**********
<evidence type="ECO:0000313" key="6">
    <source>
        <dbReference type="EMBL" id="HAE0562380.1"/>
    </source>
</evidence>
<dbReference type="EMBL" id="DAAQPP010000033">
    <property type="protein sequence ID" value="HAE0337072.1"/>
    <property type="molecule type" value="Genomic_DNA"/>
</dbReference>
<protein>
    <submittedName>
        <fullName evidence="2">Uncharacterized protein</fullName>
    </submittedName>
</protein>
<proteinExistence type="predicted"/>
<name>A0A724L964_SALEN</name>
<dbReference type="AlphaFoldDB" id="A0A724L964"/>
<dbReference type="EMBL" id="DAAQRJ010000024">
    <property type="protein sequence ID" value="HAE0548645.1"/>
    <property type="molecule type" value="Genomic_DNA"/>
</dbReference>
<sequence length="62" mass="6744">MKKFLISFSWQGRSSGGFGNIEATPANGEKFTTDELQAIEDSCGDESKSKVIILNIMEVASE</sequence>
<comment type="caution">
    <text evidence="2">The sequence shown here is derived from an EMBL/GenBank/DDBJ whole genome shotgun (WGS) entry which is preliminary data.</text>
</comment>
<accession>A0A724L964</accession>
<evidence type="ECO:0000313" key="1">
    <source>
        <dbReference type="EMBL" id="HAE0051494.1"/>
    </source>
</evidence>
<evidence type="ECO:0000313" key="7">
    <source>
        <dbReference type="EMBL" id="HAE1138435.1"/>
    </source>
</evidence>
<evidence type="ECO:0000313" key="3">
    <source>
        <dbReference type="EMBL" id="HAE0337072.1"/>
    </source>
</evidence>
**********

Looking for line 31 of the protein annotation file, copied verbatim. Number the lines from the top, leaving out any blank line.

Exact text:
</evidence>